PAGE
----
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The most meaningful difference for many families may very well be the introduction of a more fuel-efficient V-6. The all-aluminum 3.3-liter GDI V-6 makes 290 horsepower and 252 pound-feet of torque. A 191-hp, 2.4-liter GDI four-cylinder engine is standard, but likely to be rare--and rightly so, since the V-6 almost matches it on gas mileage, and far outpoints it in pure power. The Sorento delivers its power to the road with the help of a well-sorted six-speed automatic transmission; it's either configured with front-wheel drive or with an enhanced torque-vectoring version of the all-wheel-drive system.

Other key upgrades help the Sorento ride less stiffly and steer more swiftly. The Sorento’s hydraulic power steering system has been swapped out for an electric system, and on the Sorento SX it's driver-adjustable through a range of three modes (Comfort, Normal, and Sport), to nominal effect. Ride and handling have been improved through a more rigid body structure plus the addition of a front strut-tower brace and a new independent front suspension with an H-shaped sub-frame cradle; new bushings have been added to the multi-link rear suspension. It's much calmer, and more capable of rounding off pavement burrs than before, though it's still a slightly firm setup compared to the gooey ride of a Highlander.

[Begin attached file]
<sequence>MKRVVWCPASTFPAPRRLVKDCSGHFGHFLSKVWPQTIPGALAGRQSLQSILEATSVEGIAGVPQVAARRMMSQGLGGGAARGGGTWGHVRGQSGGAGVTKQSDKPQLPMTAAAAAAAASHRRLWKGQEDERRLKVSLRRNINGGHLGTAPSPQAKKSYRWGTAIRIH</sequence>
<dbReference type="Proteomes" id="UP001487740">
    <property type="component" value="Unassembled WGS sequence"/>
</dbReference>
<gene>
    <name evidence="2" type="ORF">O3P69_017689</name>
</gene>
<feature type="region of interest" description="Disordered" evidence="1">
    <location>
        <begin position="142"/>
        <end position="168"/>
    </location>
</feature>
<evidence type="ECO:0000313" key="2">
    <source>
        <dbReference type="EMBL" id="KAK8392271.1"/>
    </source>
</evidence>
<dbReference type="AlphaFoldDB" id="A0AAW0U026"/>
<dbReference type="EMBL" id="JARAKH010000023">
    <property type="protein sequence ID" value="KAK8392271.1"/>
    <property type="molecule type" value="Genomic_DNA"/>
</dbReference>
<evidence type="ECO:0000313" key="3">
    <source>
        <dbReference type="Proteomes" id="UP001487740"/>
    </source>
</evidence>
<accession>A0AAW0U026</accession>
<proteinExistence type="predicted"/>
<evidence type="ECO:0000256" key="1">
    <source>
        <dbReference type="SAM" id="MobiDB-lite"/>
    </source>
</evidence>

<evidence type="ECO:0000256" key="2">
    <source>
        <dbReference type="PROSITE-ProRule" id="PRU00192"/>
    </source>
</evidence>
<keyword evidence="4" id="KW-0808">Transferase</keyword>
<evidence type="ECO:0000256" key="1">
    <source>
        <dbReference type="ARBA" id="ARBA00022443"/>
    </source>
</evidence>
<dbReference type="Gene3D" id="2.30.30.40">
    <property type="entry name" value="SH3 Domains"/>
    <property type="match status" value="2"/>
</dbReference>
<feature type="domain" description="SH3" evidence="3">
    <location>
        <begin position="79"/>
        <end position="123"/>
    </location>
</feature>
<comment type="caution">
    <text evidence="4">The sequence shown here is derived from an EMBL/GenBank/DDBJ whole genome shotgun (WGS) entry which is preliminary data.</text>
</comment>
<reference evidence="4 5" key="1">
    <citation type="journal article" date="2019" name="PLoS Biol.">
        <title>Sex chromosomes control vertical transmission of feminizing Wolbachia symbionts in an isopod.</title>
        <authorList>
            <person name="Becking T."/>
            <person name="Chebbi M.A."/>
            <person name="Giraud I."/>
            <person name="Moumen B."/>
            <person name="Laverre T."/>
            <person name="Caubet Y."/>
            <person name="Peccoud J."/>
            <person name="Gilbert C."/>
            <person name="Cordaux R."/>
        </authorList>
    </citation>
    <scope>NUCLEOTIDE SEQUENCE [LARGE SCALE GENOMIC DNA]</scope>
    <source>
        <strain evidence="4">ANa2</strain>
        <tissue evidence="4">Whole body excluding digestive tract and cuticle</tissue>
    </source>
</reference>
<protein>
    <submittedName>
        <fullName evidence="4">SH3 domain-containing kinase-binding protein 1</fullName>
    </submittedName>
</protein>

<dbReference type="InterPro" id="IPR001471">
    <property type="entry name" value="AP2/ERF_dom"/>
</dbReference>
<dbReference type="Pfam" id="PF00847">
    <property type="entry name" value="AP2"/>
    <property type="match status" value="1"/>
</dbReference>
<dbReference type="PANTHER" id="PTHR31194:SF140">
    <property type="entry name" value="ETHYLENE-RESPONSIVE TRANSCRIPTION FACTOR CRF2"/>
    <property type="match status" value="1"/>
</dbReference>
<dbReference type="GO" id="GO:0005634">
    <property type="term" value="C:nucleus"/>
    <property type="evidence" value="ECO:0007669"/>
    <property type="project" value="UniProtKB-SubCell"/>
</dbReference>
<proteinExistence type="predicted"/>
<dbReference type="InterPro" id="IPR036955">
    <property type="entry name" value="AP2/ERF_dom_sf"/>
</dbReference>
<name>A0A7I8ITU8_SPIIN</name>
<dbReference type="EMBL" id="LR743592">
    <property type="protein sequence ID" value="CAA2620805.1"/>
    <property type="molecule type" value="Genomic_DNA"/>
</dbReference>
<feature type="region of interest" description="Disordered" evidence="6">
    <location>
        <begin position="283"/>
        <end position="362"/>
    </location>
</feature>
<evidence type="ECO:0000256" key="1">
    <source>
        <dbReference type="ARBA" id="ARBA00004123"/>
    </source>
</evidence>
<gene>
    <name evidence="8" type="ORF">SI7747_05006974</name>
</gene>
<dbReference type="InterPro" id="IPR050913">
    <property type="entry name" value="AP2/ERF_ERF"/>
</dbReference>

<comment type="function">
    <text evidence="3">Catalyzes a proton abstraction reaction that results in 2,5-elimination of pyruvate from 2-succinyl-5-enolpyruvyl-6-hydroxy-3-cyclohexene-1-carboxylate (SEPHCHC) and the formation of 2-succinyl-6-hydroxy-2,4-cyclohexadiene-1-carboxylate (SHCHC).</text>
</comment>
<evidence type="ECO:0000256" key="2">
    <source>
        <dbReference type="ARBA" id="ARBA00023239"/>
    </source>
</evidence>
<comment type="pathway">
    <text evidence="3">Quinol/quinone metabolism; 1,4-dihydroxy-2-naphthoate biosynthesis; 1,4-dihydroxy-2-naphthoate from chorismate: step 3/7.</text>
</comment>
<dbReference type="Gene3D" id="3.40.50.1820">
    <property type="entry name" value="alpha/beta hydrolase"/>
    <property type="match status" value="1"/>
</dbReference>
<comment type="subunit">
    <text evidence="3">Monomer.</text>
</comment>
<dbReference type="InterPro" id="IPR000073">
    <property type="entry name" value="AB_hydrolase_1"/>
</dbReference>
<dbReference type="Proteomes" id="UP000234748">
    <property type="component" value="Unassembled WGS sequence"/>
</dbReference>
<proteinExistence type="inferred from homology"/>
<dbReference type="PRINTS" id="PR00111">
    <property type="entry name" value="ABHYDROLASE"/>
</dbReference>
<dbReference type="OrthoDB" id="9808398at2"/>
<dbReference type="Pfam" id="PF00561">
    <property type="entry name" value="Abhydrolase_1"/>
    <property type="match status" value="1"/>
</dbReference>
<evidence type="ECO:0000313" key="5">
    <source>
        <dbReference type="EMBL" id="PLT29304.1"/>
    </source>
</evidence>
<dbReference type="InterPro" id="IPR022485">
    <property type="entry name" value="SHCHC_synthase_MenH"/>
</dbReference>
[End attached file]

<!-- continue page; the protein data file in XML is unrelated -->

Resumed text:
All versions get standard Bluetooth, satellite radio, and power features; a panoramic sunroof is a new option. The top Sorento SX Limited adds some of the top-lux features gained by the Optima SX this past year; it includes Nappa leather upholstery, heated rear seats, and a wood-trimmed heated steering wheel, plus a soft-touch headliner. On the outside it’s distinguished by its HID headlamps, red-painted brake calipers and special 19-inch chrome wheels.

The rest of the Sorento line gets an expanded feature set for 2014, and especially of note is that infotainment has been upgraded, with a large new eight-inch touch screen that combines navigation, real-time traffic, Infinity premium audio, Bluetooth, and next-generation UVO eServices features that ditch Microsoft's kludgy software for smartphone-driven access to Google maps--for free. A 115-volt power inverter, second-row sliding sunshades, a panoramic sunroof, and dual-ventilated air-cooled front seats are among the other new features for 2014.